1. Small Caliber Firearm. While the number one thing for survival may be water, all the water on the planet will do you no good if you meet confrontation and end up dead only minutes after implementing your bug out plan. Therefore, I’m placing a small caliber firearm at the top of my Little Things List. For me, this is a .22 caliber rifle. Though there are those who would beg to differ, I have many valid points to argue in favor of this. I’ve heard the ploy that a .22 caliber rifle simply does not pack the power necessary to sustain in an actual firefight. To this I agree, to an extent. In an actual firefight, if your opponents are wearing some form of body armor, even your standard .223, 7.62, or 5.56 round will require a more accurate shot to an exposed area of the body, being that most modern day body armor is designed to withstand multiple rounds from the high caliber assault style rifles, leaving a .22 caliber just as effective and capable of taking out a combatant given an accurate shot. After all, a .22 rifle has been proven to be affective at a further distance than most people can accurately shoot it. Beyond this, a .22 is capable of taking down small game at a good distance and even bigger game such as deer and wild boar. Furthermore, in any survival situation, engaging in a firefight would, at all cost, be avoided. The objective is surviving, which will require knowledge in camouflage and hiding. Being a one man army would likely not get you far in your endeavor to bug out, despite the caliber of rifle you are wielding. Another argument I have in favor of a smaller caliber rifle is the amount of ammo one is able to successfully manage. If you have ever lifted a thousand rounds of .223, it doesn’t take long to understand how cumbersome it would be, along with your other gear, to effectively carry such a load. Now consider that a thousand rounds of boxed .22 bullets, weighing in at 6 pounds, can be conveniently transported in a fanny pack or pouch in a backpack, leaving ample room for other essentials. The final point I would like to make is the popularity of a .22; every gun owner I know has at least one. This means .22 Ammo will likely be easier to obtain, should you survive long enough to run out. If you have room and weight allotted, carrying a pistol on a utility belt or the waist belt of your backpack is highly recommended. This too, in order to transport numerous rounds of ammo, should be a smaller caliber, such as a .22 a 380 .40 cal. or 9mm. While .40 caliber and 9mm ammo is getting on the heavier side, it is still possible to effectively carry multiple rounds effectively.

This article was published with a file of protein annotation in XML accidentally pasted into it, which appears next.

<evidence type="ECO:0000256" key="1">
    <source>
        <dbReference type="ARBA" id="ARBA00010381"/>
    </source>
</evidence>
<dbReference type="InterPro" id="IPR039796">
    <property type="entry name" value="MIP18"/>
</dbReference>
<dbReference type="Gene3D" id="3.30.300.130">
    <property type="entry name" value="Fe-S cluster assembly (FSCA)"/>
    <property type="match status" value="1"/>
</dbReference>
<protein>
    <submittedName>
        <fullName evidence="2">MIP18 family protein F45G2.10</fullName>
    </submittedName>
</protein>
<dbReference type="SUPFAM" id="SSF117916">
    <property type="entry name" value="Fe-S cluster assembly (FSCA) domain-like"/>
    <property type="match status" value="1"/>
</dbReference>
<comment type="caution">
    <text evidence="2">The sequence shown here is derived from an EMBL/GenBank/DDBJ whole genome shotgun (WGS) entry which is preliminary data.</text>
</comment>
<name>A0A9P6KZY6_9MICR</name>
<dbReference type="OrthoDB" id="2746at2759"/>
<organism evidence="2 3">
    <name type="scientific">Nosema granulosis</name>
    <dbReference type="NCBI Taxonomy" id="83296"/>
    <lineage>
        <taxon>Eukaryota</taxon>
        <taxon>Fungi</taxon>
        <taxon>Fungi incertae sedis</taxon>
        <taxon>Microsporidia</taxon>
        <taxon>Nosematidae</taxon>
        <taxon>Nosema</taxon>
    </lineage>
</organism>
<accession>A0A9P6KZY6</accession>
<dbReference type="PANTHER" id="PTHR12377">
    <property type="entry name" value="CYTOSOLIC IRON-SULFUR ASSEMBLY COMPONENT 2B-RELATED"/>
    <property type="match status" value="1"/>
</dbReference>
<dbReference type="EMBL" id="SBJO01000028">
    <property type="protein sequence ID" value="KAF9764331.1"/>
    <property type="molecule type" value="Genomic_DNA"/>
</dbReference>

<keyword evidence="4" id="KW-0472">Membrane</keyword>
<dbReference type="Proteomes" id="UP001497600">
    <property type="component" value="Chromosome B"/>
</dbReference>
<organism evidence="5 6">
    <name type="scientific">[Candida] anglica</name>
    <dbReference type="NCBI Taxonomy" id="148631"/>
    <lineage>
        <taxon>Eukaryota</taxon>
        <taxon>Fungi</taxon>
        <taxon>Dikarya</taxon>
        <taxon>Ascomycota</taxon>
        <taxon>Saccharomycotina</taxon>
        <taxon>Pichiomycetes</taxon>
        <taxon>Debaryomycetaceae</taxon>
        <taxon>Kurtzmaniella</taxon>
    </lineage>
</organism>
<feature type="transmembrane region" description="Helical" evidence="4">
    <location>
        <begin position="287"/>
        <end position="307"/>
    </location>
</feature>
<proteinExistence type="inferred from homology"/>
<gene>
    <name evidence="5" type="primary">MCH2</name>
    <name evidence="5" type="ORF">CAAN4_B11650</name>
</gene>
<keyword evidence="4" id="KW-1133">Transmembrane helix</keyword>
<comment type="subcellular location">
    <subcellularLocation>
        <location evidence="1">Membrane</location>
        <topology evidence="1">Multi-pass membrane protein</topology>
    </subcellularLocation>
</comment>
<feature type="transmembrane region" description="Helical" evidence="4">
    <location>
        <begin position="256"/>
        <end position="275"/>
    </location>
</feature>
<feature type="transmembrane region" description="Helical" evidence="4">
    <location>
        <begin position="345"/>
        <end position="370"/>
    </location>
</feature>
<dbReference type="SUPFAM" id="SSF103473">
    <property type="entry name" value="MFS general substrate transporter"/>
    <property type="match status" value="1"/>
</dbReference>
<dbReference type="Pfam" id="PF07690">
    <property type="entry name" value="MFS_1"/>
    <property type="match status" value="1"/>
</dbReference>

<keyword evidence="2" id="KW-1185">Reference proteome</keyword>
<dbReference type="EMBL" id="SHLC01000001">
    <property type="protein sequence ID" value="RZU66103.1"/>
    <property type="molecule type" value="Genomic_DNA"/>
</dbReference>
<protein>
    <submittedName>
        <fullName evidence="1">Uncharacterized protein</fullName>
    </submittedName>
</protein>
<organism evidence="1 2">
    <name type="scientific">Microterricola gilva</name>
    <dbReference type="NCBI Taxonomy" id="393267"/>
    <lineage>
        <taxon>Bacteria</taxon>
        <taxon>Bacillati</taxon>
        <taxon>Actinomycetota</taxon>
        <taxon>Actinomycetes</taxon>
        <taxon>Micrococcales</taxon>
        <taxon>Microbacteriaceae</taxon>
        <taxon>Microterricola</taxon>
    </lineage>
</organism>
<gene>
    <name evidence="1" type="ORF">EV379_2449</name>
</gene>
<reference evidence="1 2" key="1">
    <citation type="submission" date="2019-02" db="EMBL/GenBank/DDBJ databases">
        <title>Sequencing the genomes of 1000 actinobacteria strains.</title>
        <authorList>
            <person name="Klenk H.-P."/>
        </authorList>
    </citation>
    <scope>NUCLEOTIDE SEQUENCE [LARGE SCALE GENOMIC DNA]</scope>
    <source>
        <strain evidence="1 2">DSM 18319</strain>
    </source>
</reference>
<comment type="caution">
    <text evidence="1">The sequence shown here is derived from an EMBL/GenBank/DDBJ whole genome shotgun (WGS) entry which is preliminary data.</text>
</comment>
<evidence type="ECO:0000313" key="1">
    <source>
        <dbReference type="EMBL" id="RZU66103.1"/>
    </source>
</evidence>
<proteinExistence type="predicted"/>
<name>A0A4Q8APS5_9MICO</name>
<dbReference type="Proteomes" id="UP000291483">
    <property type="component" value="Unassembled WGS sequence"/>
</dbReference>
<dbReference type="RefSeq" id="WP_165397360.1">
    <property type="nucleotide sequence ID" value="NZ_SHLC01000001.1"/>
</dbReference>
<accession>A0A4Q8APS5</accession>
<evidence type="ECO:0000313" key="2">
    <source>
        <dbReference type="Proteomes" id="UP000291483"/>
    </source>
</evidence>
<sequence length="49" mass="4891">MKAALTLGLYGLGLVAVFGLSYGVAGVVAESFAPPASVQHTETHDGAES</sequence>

2. Water Filter. While the larger countertop, tank-style filters are nice, it would be at best a bit awkward to transport one of these bad boys when the dung hits the ventilator and you’re forced out on foot. A much more convenient choice would be a Life Straw, or the equivalent thereof. This little thing measures a length of 8.625 inches with a 1.25 inch diameter and weighs less than 2 ounces. Being that water is absolutely essential to sustaining life for any amount of time at all, a water filter of some kind, feasible for a backpack, is crucial. I must impress that it is absolutely imperative that you get a small, portable water filter in your bug out bag. This is one item that cannot be overlooked, because without it you will likely ensure a short span of survival in the wake of a contaminated mud-hole. If you’re lucky you’ll die from dehydration before giardia takes claim. While the Life Straw got the 2005 invention of the year, there is an entire line of portable water filters to choose from. On my last backpack trip I used a Sawyer Bag; extremely impressed I was. Made to filter up to a million gallons, this little thing will not soon run out of use. On the other hand, a Life Straw is rated to filter up to 264 gallons, nonetheless, that will still go a long way when it comes to aiding in survival. While potable water tablet, bleach and even carbon can be an effective means of purifying water, they require a bottle or container of some sort to first put the water in, as where a filter straw, or bag with a filter nozzle, allows one to draw water directly from a contaminated source, making this little thing a must have for your bug out bag.